Actress Selma Blair, 46, publicly stated on Instagram that she's one of 2.3 million people worldwide diagnosed with multiple sclerosis (MS).
"I am in the thick of it, but I hope to give some hope to others. And even to myself," she posted. "You can't get help unless you ask. It can be overwhelming in the beginning."
MS is the
most prolific neurological condition afflicting young adults. Widely considered to be an autoimmune disease, MS damages the nervous system by unpredictably attacking the myelin casings surrounding nerves, as well as neurons in the brain and spinal cord. Causes of the disease are unknown, but while MS is not classified as a genetic disorder, experts note a higher prevalence among family members of those diagnosed with MS.
As signals between the brain and the body break down, symptoms can begin with blurred vision and tingling or numbness in the face and extremities, escalating to chronic pain, spasms, muscle stiffness, and a lack of physical coordination. Additional cognitive deficits impose "silent symptoms," according to Bruce Bebo of the National Multiple Sclerosis Society. Implacable impairments like "foggy" memory, mood swings, fatigue, and depression can also signify the disease.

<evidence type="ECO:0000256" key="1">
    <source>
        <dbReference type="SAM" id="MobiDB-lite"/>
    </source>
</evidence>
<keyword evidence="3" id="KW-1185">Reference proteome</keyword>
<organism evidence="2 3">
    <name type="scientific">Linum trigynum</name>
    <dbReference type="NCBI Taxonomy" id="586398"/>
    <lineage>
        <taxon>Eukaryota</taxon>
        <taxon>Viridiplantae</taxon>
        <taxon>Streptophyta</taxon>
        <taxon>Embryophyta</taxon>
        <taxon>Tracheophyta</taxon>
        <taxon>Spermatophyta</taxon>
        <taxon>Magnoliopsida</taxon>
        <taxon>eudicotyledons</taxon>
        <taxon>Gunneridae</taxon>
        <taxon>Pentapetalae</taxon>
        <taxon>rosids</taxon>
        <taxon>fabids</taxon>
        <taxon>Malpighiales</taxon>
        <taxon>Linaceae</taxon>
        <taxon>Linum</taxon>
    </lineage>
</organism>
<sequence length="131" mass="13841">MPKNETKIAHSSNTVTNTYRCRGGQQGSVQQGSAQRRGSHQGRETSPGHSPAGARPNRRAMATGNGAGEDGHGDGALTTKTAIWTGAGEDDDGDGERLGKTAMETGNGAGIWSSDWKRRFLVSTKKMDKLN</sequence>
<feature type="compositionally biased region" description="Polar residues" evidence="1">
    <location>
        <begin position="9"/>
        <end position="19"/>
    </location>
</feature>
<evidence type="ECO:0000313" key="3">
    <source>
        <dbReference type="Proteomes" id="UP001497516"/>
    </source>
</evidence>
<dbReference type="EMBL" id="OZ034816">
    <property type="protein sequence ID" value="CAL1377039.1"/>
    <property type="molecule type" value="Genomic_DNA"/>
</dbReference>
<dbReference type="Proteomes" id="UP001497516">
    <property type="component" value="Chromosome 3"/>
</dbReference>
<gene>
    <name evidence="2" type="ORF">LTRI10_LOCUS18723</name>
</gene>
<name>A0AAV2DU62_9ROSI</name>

Blair's diagnosis spotlights the long and obscure struggle to acquire a diagnosis for autoimmune diseases. The actress finally received answers from Dr. Jason Berkley in August after an MRI revealed lesions from nerve damage, but she believes she's been symptomatic for at least 15 years. Blair posted, "I have had symptoms for years but was never taken seriously until I fell down in front of [Dr. Berkley] trying to sort out what I thought was a pinched nerve. I have probably had this incurable disease for 15 years at least. And I am relieved to at least know. And share."
In fact, studies find that MS patients may develop the disease at least 5 years prior to accurate diagnosis. Women are two to three times more likely to be diagnosed than men, and most patients are between 20 and 50-years-old at the time of diagnosis. There is no definitive test for MS; doctors rely on a combination of MRI scans, blood panels, retinal scans, or painful spinal taps for signs of nerve damage caused by the disease.
Blair joins a small community of public figures who have shared their diagnoses. Actress Jamie-Lynn Sigler ( Sopranos), author John Didion, and Ann Romney, wife of Mitt Romney, have been vocal about their struggles with the degenerative disease. Blair praised her team at Netflix for accommodating her symptoms while she stars as Harper Glass on the sci-fi show Another Life.
"I have a job. A wonderful job. I am disabled. I fall sometimes. I drop things," she wrote. "My memory is foggy. And my left side is asking for directions from a broken GPS. But we are doing it. And I laugh and I don't know exactly what I will do precisely, but I will do my best.'
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